Another essential element of Prime Minister’s poverty alleviation strategy is the use of digital technology and formation of databases entailing essential information and demographic disbursement of poverty across Pakistan. Moreover, technology will help in bringing change in traditional ways of implementation of projects towards an evidence-based decision-making for an informed policy.
It is noteworthy that these development solutions may vary in terms of objectives and design, but they all target human well-being and environmental sustainability. Despite the core objective being one, there are major differences and disagreements in terms of which development template and solution to follow, as some of these initiatives have been successful, while others have failed.
These steps reflect the government’s determination in pursuing Article 38 (d) of the Constitution under which the state is to ensure citizens’ access to fundamental rights such as shelter, clothing, health and education. Despite facing hard financial issues, the PTI government cut development allocations in the budget for 2019-20 but still allocated Rs80 billion for the underprivileged segments of society. In 2020, the sum would be increased to Rs120 billion.
The success of any development recipe lies in its sensitization to the local settings and domestic social environments and most importantly, the efficiency with which these universal development practices are tailored accordingly to indigenous factors and socio-psychological temperaments, and finally, effective implementation.
There are several operational challenges and theoretical policy puzzles that stand in between the effective implementation of Ehsaas program. For instance, the capacity issue. Pakistan has already declared right to education as a fundamental right under Article 25-A. However, this has not resulted in the actual dispensation of free and compulsory education. Pragmatically speaking, there are serious capacity issues for the state when it comes to providing shelter, food, cloth and education as fundamental rights.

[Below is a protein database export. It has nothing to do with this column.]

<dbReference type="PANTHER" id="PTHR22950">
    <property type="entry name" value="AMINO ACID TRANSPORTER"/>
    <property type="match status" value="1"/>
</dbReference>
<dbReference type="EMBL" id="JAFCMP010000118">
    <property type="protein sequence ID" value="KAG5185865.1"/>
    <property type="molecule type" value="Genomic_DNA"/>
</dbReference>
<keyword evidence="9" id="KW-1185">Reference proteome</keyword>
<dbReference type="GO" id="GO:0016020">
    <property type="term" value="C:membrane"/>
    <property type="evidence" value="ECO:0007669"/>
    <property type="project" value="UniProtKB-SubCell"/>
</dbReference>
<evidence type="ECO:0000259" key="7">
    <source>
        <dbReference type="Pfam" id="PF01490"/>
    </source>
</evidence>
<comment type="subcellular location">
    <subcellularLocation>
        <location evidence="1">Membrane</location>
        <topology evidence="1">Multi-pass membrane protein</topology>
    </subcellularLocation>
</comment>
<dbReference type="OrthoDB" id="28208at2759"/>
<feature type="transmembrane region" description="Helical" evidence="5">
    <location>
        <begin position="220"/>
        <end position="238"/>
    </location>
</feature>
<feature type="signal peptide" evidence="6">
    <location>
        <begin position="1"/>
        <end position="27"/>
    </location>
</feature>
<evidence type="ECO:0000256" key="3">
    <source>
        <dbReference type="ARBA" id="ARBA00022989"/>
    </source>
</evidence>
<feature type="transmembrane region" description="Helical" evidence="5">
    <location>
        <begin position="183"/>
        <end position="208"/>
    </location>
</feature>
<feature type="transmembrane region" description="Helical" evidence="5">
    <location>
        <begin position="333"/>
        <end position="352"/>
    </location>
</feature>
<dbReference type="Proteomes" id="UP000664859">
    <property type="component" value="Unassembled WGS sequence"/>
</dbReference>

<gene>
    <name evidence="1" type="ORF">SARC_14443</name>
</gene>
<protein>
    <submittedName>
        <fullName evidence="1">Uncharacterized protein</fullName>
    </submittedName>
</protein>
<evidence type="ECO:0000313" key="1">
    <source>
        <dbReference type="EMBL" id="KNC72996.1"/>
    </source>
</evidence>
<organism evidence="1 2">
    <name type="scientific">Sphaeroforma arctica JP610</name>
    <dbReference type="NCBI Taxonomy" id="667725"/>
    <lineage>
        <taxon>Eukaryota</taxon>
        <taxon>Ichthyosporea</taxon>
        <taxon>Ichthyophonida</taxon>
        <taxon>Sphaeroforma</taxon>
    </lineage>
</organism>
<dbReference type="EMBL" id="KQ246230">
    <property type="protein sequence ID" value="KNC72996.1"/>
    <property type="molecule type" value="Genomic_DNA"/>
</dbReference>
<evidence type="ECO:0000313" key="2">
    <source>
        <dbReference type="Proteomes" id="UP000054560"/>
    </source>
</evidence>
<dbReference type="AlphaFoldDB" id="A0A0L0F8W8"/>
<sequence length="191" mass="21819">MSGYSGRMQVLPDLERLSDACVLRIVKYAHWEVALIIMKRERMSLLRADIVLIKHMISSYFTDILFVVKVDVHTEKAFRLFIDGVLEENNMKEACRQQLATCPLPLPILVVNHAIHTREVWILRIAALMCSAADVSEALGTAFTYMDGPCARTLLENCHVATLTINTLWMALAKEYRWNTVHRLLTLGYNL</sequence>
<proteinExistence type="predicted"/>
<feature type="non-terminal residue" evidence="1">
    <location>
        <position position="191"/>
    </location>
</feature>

As history bears testimony to the fact, one of the main reasons for the failure of development and poverty alleviation programs in Pakistan has been the lack of devolution or excessive centralization. Political interference also tends to create inconsistency and adhocism for such programs that results in their failure. There are several thousand people, if not more, who make a living out of the poverty alleviation agenda. This includes those at the top of hierarchical structures, experts serving as consultants in collaboration with key lenders, and those working in the field down the pecking order. They gobble up a sizeable share of the total spending, including the aid inflow, meant to serve the poverty-stricken multitude. The lenders are not beyond blame either: they knowingly depend on sub-optimal national data and do little, if anything, to force the government to produce something credible. Multiple UN agencies, World Bank, Department for International Development (DFID), Asian Development Bank (ADB) and other key lenders that have a history of engagement in Pakistan can’t be absolved of the responsibility. They are bureaucratic, high on paperwork and low on performance audit and they are incorruptible is a myth.
These factors should be a relevant concern for Ehsaas program. Striking the right balance at this junction is a critical factor for the success of Ehsaas program.
Although reliable statistics are not available on the collective spending on social welfare by the government, non-profit and private sectors, it runs into hundreds of millions of rupees every year. The government, the private sector and the public at large need to redefine their vows to fight poverty. So far the government, through its Ehsaas programme, has several policy windows such as the “National Poverty Graduation Initiative, financial inclusion strategy, and prize funds for innovative solutions such as garbage collecting rickshaws to create jobs. Still, state’s capacity to fight poverty is far from the desired goal. The private sector, though, has partnered with the government in its Langar programme, but its corporate social responsibility programme needs to be streamlined, scrutinised and documented. Pakistan has made a name in philanthropy, and in every nook and corner, charity work is ongoing selflessly. These initiatives must be documented under a governmental window so that they are facilitated and strengthened. The creation of a poverty alleviation ministry can do the needful.
The writer is a PhD Scholar (English Literature).
He can be reached at: firstname.lastname@example.org